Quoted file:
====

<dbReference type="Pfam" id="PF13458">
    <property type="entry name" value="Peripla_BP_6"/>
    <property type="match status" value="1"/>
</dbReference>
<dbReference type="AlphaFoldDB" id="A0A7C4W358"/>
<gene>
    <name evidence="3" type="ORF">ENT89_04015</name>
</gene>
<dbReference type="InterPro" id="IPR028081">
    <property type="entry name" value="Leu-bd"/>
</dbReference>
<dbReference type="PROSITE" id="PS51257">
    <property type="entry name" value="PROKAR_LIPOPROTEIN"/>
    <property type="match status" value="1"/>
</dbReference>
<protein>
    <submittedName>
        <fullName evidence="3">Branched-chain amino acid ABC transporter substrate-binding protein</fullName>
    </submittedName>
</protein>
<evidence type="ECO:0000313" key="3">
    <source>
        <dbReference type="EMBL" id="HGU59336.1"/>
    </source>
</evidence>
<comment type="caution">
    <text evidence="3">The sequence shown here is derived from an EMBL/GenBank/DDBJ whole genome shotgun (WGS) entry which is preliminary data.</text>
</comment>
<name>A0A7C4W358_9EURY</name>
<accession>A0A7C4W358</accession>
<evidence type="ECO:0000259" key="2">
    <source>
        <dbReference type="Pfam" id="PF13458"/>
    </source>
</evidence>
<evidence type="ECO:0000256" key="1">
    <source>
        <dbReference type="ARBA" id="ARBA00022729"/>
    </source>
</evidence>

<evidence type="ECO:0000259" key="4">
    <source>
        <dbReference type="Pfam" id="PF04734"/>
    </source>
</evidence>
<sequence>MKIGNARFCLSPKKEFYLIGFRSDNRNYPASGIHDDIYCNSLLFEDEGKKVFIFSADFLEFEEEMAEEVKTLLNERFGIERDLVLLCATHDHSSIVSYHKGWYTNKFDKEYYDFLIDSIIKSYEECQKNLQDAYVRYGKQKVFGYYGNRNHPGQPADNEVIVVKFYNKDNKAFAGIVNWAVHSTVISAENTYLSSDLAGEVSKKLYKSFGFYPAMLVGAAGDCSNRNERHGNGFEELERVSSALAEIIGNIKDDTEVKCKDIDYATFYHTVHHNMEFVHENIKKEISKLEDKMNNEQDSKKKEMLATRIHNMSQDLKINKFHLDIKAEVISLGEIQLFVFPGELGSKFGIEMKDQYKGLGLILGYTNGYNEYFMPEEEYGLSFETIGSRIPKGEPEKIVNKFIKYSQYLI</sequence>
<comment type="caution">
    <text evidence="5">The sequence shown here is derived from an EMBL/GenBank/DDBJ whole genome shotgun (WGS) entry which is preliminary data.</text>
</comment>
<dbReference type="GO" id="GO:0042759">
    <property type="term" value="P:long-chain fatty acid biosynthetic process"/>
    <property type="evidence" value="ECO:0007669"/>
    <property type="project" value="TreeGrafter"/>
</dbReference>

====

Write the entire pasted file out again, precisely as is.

<dbReference type="Pfam" id="PF13458">
    <property type="entry name" value="Peripla_BP_6"/>
    <property type="match status" value="1"/>
</dbReference>
<dbReference type="AlphaFoldDB" id="A0A7C4W358"/>
<gene>
    <name evidence="3" type="ORF">ENT89_04015</name>
</gene>
<dbReference type="InterPro" id="IPR028081">
    <property type="entry name" value="Leu-bd"/>
</dbReference>
<dbReference type="PROSITE" id="PS51257">
    <property type="entry name" value="PROKAR_LIPOPROTEIN"/>
    <property type="match status" value="1"/>
</dbReference>
<protein>
    <submittedName>
        <fullName evidence="3">Branched-chain amino acid ABC transporter substrate-binding protein</fullName>
    </submittedName>
</protein>
<evidence type="ECO:0000313" key="3">
    <source>
        <dbReference type="EMBL" id="HGU59336.1"/>
    </source>
</evidence>
<comment type="caution">
    <text evidence="3">The sequence shown here is derived from an EMBL/GenBank/DDBJ whole genome shotgun (WGS) entry which is preliminary data.</text>
</comment>
<name>A0A7C4W358_9EURY</name>
<accession>A0A7C4W358</accession>
<evidence type="ECO:0000259" key="2">
    <source>
        <dbReference type="Pfam" id="PF13458"/>
    </source>
</evidence>
<evidence type="ECO:0000256" key="1">
    <source>
        <dbReference type="ARBA" id="ARBA00022729"/>
    </source>
</evidence>

<evidence type="ECO:0000259" key="4">
    <source>
        <dbReference type="Pfam" id="PF04734"/>
    </source>
</evidence>
<sequence>MKIGNARFCLSPKKEFYLIGFRSDNRNYPASGIHDDIYCNSLLFEDEGKKVFIFSADFLEFEEEMAEEVKTLLNERFGIERDLVLLCATHDHSSIVSYHKGWYTNKFDKEYYDFLIDSIIKSYEECQKNLQDAYVRYGKQKVFGYYGNRNHPGQPADNEVIVVKFYNKDNKAFAGIVNWAVHSTVISAENTYLSSDLAGEVSKKLYKSFGFYPAMLVGAAGDCSNRNERHGNGFEELERVSSALAEIIGNIKDDTEVKCKDIDYATFYHTVHHNMEFVHENIKKEISKLEDKMNNEQDSKKKEMLATRIHNMSQDLKINKFHLDIKAEVISLGEIQLFVFPGELGSKFGIEMKDQYKGLGLILGYTNGYNEYFMPEEEYGLSFETIGSRIPKGEPEKIVNKFIKYSQYLI</sequence>
<comment type="caution">
    <text evidence="5">The sequence shown here is derived from an EMBL/GenBank/DDBJ whole genome shotgun (WGS) entry which is preliminary data.</text>
</comment>
<dbReference type="GO" id="GO:0042759">
    <property type="term" value="P:long-chain fatty acid biosynthetic process"/>
    <property type="evidence" value="ECO:0007669"/>
    <property type="project" value="TreeGrafter"/>
</dbReference>